Pansy is about ready to pop. Yesterday was her due date, though her previous owner told us she generally goes late. She dropped significantly Wednesday and has been miserably uncomfortable ever since. I feel ya, girl. I know exactly what that feels like. LOL. By her size I am guessing it has got to be twins. Any day now.
We have an interesting living situation going on right now. Normally, the ram lives in the back pen during the day and the smaller stall at night. The ewes, lambs, chickens, and Anya (the LGD) live in the big barnyard during the day and the large stall and jugs at night. Because the large stall is getting more crowded lately, Anya has been living in the big barnyard with the ewes, lambs, and chickens during the day, but then sleeping in the ram’s stall with him at night. When we have an extra rooster we have one rooster living with the flock in the big barnyard and coop, and then one rooster living in one of chicken pens in the barn. We generally only have two roosters for shorter amounts of time because I don’t like keeping any animals in tight quarters. So I don’t want either rooster stuck in the indoor pen for longer than a few weeks at a time. It is plenty of space, technically, but we like our livestock to have plenty of space, sun, and fresh air.
Right now we are having some rooster issues and need to make decisions. But until we get around to that, Ben has been stuck inside and will be for who-knows-how-long. So Sunshine suggested we try letting him live with the ram: in the back pen during the day, and then in the ram stall at night. We moved him and he seems very happy. The ram seems to like having a companion too. It’s kind of funny – like a “bachelor” pen – ram and rooster. And at night, the two of them, plus Anya in one stall is kind of funny too. They each make their own little “nest” and bed down in the hay near each other. The rooster has the option of sleeping on a roost, but for some reason he prefers to just cuddle down in the bedding.
Twilight has reached the age now where she is closed off from Autumn at night for milk-sharing. That, plus the fact that we are now using an electric milker, have made it so we are getting enough milk from Autumn to start making yogurt.
It has been years since we had sheep’s milk yogurt and we were all very excited to make some. We did it differently than we used to in several ways. First, we used a culture powder from New England Cheesemaking Supply Co. We chose the “Sweet” one. Secondly, I was borrowing an Instant Pot from a friend, so we used it to make it instead of a pot on the stove and a cooler (more on that below).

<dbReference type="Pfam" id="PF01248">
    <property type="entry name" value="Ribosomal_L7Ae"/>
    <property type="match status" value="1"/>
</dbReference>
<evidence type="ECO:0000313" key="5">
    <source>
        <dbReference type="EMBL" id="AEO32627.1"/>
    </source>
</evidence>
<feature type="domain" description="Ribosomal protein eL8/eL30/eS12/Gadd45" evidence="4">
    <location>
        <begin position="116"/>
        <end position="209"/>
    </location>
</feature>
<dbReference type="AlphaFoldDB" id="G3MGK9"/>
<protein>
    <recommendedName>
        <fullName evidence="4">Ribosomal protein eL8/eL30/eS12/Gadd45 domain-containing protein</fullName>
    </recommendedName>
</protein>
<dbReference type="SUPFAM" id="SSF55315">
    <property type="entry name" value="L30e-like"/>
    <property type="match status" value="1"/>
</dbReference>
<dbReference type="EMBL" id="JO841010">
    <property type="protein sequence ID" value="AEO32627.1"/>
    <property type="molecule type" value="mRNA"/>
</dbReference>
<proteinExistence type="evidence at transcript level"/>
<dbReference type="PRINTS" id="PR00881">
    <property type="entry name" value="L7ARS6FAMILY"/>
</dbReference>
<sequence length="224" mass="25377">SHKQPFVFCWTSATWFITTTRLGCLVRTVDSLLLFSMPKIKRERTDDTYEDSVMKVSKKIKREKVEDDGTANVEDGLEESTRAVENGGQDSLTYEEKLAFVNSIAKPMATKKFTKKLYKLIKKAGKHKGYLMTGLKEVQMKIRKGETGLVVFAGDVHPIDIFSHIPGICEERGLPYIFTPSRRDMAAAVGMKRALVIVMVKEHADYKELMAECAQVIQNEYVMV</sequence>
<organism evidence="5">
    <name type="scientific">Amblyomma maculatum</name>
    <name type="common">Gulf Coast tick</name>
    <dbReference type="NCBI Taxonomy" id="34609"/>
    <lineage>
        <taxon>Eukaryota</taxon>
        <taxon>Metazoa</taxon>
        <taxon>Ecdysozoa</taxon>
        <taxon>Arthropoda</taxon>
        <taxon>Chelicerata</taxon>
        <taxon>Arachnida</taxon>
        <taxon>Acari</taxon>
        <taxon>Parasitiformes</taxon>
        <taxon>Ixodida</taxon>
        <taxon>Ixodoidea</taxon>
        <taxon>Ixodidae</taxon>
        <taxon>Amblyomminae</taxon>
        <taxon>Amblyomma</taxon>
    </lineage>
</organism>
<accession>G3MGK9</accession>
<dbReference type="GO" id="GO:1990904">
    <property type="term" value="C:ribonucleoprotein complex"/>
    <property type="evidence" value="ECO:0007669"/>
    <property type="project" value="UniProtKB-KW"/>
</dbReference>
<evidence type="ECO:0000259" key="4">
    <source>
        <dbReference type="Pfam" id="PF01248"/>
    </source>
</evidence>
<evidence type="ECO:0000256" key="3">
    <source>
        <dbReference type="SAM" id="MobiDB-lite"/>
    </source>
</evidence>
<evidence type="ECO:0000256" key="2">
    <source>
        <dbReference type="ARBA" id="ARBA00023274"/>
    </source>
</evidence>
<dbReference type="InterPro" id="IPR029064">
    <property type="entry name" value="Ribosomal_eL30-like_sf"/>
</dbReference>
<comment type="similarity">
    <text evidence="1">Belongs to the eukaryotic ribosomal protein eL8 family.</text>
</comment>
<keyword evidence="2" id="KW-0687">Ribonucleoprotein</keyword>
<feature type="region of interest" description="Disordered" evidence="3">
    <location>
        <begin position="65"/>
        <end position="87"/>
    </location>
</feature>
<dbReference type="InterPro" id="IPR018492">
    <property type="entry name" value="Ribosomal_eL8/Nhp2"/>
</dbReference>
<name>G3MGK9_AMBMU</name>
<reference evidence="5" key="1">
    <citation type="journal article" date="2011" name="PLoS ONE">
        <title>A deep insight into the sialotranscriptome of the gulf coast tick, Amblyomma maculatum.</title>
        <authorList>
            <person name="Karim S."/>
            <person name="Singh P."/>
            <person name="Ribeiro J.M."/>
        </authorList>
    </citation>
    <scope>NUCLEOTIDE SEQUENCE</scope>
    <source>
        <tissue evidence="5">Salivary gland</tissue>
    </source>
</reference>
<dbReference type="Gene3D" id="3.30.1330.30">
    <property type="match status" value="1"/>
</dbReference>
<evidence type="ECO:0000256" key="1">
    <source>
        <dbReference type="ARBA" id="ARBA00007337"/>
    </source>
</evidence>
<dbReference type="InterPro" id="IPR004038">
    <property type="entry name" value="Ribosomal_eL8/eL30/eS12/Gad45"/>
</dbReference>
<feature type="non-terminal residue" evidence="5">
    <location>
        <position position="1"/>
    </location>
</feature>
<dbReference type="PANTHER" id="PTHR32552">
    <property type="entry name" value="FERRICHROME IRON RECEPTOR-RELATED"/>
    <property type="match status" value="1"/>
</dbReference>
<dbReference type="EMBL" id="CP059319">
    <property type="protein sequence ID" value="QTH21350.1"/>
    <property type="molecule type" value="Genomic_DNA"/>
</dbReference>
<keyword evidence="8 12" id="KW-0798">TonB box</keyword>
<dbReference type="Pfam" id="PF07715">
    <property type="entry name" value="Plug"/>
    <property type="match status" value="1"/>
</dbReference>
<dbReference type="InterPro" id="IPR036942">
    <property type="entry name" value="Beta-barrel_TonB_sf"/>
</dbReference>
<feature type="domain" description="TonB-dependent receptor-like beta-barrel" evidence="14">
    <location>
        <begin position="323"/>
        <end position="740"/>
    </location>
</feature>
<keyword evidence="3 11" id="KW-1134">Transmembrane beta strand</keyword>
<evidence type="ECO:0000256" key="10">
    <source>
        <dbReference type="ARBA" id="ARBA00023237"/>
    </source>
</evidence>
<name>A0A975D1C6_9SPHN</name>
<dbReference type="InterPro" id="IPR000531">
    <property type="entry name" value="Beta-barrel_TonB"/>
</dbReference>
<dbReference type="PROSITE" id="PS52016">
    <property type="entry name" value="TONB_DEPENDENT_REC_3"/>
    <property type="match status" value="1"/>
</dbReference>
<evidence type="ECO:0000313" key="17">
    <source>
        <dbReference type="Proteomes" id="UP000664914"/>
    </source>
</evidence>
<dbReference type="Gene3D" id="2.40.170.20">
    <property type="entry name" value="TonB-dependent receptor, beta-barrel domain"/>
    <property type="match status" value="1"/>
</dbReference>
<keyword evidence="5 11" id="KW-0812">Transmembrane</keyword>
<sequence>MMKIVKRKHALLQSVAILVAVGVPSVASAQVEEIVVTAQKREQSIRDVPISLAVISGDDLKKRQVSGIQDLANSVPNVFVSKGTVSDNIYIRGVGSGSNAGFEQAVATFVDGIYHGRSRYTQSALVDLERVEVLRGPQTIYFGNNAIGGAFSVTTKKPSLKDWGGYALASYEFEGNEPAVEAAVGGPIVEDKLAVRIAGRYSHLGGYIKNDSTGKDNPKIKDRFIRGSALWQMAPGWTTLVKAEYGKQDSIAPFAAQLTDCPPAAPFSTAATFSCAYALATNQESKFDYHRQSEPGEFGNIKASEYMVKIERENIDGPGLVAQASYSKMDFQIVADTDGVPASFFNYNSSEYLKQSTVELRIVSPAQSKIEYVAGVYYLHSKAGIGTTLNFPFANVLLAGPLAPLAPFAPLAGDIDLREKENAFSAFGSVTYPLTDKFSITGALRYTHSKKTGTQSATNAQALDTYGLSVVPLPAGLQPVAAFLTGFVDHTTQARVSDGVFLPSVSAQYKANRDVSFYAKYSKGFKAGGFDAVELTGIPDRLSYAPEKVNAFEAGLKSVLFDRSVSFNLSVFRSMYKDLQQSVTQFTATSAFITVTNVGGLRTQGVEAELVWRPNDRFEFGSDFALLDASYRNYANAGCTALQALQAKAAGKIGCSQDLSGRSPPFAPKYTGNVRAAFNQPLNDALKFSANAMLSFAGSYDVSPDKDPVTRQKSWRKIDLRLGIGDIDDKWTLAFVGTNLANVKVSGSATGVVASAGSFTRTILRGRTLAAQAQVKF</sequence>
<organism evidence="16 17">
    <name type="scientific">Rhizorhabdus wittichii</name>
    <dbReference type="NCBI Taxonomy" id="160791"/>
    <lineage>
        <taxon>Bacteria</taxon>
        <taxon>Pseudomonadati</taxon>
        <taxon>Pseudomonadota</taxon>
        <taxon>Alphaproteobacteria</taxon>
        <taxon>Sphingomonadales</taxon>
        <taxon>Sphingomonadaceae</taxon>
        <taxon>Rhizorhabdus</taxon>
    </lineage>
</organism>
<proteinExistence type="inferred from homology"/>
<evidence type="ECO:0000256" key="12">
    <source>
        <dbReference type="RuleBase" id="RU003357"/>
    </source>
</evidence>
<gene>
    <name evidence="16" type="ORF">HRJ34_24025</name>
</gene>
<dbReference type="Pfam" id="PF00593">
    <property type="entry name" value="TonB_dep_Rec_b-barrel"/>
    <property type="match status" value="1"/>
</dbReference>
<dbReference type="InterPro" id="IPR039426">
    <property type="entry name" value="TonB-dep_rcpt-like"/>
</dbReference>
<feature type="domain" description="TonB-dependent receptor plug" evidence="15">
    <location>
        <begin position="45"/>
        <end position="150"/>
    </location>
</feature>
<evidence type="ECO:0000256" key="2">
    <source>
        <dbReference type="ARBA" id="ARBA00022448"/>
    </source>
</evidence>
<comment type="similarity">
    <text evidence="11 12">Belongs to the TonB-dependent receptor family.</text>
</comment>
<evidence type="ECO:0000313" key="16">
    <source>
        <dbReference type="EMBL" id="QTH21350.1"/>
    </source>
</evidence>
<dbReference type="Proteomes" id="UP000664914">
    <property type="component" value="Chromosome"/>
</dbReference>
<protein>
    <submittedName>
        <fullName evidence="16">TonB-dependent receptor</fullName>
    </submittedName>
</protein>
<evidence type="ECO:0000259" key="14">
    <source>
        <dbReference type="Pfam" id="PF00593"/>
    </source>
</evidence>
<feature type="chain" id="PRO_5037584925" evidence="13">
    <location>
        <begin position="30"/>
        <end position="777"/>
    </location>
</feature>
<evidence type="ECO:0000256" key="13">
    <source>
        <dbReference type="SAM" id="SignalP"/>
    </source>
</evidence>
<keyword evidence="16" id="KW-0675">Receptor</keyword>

It turned out SO good. So creamy, and just super delicious. We set aside 2T of the fresh yogurt to use to make the next batch. You can take 2T out of each batch and use it to culture the next batch for about 8-10 times before you need to use the powder culture again. I keep it in a small jar in the fridge.
Blizzard and Twilight are both growing like crazy and doing very well. It is so fun to sit by the barnyard on the warm afternoons and watch them play. There are SO many adorable pictures I can’t barely narrow it down of what to share with you all.
We have been busy training Daisy and Blue to the stanchions. Daisy has now earned the name “Lazy Daisy” because she absolutely refuses to jump up on the stanchion, and even once she has been lifted up she lays down. But we are making progress.
Daisy is the next sheep due, and she is due this week. She has quite a belly going. Looking forward to finding out how many are in there. She will be giving birth to the last lambs ever from our favorite ram, Fergus. So this is a pretty important birth for us.
My slow cooker stopped functioning properly. As I was looking to replace it, I remembered that my friend had recently been telling me about multi-cookers and that I should consider getting one. So I started doing some research on them and found that they are supposed to be able to pressure cook, rice cook, slow cook, and make yogurt. We have always had a rice cooker and a slow cooker. I have previously made my yogurt on the stove and fermented it in a pre-heated cooler set in hot water. And while I have a large pressure canner that I use, I have never pressure cooked anything. But I had heard that pressure cooking is a great way to cook a tough old hen or rooster – which we have often around here. So it seemed like the ideal thing to buy to replace what I already had, as well as adding more. And since my slow cooker just broke, it was a good time to do it. But I was reluctant because I was a bit skeptical that it could do all those things well. So my friend let me borrow hers for a few days.